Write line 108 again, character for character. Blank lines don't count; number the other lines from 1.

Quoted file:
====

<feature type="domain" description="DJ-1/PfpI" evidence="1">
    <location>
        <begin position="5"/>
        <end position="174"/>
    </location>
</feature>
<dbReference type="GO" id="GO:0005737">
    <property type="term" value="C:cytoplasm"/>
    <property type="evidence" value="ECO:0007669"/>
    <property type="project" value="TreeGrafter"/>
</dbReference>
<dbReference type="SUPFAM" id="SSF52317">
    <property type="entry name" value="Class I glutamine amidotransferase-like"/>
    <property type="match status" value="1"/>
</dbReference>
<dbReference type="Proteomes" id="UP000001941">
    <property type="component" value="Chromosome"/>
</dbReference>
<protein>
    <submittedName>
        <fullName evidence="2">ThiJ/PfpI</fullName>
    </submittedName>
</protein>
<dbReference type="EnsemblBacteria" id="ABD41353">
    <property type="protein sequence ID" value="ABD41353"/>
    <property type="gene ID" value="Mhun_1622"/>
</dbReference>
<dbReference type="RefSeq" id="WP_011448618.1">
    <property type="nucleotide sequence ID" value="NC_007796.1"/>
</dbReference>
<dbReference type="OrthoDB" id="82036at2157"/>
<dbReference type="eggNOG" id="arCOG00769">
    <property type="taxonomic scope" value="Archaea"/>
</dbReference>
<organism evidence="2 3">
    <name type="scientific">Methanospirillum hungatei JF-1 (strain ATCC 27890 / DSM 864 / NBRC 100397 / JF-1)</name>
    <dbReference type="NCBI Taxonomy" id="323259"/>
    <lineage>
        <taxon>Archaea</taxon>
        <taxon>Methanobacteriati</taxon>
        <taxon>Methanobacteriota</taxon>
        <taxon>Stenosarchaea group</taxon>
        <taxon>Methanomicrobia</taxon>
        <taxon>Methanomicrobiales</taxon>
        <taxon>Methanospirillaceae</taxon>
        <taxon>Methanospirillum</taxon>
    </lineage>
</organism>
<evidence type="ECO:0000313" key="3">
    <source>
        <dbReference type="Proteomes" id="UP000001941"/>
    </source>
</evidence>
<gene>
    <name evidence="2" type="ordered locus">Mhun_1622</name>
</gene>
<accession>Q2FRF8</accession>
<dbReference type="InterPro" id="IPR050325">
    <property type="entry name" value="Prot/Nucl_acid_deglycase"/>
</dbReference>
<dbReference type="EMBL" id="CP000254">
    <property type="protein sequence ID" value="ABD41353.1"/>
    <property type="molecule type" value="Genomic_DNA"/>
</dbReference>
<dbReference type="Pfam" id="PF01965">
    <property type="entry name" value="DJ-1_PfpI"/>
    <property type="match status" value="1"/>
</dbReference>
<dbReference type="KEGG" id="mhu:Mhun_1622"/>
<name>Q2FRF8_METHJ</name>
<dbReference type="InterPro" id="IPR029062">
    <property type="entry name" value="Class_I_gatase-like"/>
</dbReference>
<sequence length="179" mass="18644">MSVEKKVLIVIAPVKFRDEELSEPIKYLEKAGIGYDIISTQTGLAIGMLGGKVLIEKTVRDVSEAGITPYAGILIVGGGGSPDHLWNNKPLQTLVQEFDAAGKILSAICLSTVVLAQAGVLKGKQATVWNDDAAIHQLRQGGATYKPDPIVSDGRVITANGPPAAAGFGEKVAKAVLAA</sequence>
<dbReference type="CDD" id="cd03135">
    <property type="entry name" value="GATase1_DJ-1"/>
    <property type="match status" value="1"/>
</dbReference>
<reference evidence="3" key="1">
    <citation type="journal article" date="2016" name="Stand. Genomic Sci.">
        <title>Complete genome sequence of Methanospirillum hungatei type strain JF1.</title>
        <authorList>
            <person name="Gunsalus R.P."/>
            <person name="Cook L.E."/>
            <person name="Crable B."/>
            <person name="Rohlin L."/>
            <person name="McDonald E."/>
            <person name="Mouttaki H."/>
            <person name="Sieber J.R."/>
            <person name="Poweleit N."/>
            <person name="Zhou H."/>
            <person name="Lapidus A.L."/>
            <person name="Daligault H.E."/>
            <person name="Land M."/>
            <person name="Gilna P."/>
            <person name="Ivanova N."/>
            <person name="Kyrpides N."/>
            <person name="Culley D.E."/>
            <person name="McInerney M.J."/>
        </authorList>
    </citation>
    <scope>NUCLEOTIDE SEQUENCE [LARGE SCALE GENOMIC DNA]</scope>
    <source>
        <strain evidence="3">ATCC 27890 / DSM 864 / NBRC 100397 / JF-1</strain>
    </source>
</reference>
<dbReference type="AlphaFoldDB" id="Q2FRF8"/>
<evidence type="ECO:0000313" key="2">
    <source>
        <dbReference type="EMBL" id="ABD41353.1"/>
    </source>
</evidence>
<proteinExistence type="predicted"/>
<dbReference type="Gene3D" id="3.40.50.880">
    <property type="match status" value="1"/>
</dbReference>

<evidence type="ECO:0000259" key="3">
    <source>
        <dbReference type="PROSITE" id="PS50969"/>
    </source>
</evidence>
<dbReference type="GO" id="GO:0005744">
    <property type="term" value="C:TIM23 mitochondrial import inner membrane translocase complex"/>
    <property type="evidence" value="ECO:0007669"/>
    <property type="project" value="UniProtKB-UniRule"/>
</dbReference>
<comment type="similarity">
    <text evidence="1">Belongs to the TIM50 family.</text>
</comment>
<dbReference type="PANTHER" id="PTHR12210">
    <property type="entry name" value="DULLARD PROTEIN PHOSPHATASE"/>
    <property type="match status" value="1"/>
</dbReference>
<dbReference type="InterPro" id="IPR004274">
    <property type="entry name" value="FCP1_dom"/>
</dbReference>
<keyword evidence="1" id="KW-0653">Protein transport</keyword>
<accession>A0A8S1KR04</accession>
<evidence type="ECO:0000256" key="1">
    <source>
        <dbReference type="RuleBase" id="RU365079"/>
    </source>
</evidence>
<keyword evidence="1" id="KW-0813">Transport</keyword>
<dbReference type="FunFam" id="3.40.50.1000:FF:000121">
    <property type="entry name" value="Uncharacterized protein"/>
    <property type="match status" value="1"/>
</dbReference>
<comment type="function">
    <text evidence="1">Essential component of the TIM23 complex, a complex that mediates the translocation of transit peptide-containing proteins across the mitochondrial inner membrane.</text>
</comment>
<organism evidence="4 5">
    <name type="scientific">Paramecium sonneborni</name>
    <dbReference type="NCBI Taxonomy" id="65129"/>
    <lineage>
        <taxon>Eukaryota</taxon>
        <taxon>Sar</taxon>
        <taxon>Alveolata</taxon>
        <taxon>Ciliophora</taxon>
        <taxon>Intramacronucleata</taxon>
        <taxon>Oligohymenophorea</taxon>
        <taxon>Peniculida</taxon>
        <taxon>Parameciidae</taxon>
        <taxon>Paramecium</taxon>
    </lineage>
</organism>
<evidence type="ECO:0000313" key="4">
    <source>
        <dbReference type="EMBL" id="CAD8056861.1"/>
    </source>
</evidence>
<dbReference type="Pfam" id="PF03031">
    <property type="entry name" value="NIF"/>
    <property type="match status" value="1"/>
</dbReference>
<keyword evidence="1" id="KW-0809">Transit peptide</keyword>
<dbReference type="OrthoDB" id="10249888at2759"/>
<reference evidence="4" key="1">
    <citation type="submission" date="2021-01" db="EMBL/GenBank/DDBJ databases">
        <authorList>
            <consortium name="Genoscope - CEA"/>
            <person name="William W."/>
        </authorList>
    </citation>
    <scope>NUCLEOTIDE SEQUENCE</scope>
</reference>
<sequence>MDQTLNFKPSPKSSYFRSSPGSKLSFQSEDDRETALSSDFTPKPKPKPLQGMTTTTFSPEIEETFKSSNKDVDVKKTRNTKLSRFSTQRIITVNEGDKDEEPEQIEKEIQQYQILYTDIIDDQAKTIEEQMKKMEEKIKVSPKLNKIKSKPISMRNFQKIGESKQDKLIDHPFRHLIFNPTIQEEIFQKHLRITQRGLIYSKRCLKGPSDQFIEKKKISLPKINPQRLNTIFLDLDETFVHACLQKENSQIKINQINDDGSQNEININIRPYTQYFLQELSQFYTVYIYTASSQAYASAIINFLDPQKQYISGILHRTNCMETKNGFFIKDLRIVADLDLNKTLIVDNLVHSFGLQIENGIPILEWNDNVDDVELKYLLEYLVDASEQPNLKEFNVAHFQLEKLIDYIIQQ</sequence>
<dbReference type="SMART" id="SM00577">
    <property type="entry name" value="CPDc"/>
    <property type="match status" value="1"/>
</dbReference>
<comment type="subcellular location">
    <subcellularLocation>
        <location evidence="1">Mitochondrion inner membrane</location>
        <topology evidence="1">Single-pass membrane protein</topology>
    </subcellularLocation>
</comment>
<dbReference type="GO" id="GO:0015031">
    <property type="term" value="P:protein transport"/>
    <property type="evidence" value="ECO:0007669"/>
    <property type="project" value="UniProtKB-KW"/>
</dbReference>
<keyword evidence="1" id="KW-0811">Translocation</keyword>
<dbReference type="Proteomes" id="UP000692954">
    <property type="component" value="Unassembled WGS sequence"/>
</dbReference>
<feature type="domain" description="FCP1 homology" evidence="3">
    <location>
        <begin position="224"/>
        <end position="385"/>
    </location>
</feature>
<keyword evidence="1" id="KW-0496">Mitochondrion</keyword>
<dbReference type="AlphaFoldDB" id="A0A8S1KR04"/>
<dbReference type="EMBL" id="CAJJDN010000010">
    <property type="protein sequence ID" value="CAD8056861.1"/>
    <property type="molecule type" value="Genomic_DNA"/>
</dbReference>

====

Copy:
<evidence type="ECO:0000313" key="2">